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Sports Then and Now

Maria Sharapova: Answer to a Prayer?

Posted on August 11, 2009 by JA Allen
Is Maria Sharapova what the women's tennis game needs?

Is Maria Sharapova what the women's tennis game needs?

Tennis superstar Maria Sharapova is the perfect solution to the dilemma in the women’s game today.  The tour has never stabilized since Justine Henin stepped down in May of 2008.  Henin held the No. 1 ranking for a total of 117 weeks.

With Henin’s abrupt departure, Maria Sharapova assumed the No. 1 ranking for three weeks prior to the 2008 French Open; then Ana Ivanovic held it for nine weeks after winning the French Open for the first time.

Unfortunately, Ivanovic could not keep it and Jelena Jankovic captured it for one week; then, Ivanovic took back the No. 1 ranking for another three weeks, only to lose it when Serena Williams took over and held it for four weeks after winning the U.S. Open.  Finally, Jelena Jankovic recaptured the No. 1 spot and held it for another 17 weeks.

After the 2009 Australian Open, Serena Williams held it again for 11 weeks until Dinara Safina took over the top spot on April 20, 2009.  Safina has since been the No. 1 ranked player for 17 weeks and counting.

But no one is happy because Safina has not won a major and the No. 1 spot has moved around like a hot potato.  Not one player possesses enough mental fortitude to grab the mantle and hold on to it—except perhaps the long-lost and long-legged Russian beauty, Sharapova.

Sharapova went out with a shoulder injury after the 2008 Wimbledon Championships.  She returned full time to the tour just prior to the 2009 French Open where she did exceptionally well after being out for such an extended period.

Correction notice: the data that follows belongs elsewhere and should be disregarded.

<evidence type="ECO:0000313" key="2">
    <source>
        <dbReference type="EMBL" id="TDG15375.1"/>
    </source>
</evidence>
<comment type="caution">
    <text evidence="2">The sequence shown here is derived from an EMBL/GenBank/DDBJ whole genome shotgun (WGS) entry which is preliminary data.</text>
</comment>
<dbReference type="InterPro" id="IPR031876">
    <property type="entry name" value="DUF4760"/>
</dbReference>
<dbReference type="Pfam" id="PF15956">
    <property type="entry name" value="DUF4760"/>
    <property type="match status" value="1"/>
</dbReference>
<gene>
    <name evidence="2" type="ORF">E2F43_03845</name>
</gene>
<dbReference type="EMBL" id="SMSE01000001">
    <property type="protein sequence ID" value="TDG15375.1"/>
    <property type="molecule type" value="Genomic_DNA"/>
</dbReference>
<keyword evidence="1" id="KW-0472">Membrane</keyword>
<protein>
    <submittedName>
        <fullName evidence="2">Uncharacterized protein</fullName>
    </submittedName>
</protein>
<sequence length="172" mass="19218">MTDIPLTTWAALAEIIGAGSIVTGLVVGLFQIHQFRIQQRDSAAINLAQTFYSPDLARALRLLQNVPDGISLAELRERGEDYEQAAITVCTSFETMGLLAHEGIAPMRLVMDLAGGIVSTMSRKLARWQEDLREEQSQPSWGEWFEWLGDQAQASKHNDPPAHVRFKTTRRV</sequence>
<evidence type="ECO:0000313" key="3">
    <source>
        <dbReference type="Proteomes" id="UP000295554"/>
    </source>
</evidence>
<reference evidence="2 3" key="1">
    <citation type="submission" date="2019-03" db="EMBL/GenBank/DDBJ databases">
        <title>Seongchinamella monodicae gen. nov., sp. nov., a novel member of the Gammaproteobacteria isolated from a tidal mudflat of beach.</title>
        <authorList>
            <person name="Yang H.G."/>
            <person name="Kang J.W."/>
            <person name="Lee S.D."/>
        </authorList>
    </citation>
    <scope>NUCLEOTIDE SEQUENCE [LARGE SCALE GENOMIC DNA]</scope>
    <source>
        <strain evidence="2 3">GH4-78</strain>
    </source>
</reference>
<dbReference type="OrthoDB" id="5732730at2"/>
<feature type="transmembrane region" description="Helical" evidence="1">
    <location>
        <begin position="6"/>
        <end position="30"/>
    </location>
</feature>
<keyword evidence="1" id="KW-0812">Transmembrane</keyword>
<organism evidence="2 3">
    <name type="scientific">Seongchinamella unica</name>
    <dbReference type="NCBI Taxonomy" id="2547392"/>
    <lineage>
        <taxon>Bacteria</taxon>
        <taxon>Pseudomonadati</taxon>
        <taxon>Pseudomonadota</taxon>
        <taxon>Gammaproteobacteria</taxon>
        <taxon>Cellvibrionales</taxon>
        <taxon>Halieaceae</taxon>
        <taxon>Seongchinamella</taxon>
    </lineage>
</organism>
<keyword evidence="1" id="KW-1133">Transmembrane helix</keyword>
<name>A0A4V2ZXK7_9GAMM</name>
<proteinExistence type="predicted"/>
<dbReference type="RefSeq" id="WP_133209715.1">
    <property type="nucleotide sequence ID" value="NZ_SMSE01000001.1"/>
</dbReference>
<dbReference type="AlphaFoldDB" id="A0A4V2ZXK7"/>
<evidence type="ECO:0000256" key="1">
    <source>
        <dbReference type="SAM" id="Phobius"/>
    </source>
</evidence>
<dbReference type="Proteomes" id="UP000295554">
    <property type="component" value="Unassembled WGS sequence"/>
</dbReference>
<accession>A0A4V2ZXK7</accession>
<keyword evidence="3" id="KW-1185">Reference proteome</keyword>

During her absence Sharapova’s ranking dropped out of the top 100, falling as far as No. 126.  Speculation began about her ability to return to action at all—further, that at age 22 her career might be over.  Certainly a shoulder injury would weaken her serve—the essential piece of her game.

Sharapova, however, returned to singles play in May of 2009 at a clay court event—the Warsaw Open—where she lasted all the way to the quarterfinals.

Surprisingly, she reached the quarterfinals of the French Open a week later.  Her ranking shot up to No. 60.  It was a performance that made the tennis world sit up and take notice.  Sharapova was back.

Following the French Open, Sharapova reached the semi-finals at the 2009 Aegon Classic in Birmingham—a grass court warm-up tournament in preparation for Wimbledon.

The women's tennis rankings have been unstable since the abrupt retirement of Justine Henin.

The women's tennis rankings have been unstable since the abrupt retirement of Justine Henin.

Although she lost in the second round at the 2009 Wimbledon Championships,  this would remain only a hiccup during her reincarnation.  Next up were the hard courts where Sharapova expected to make further inroads.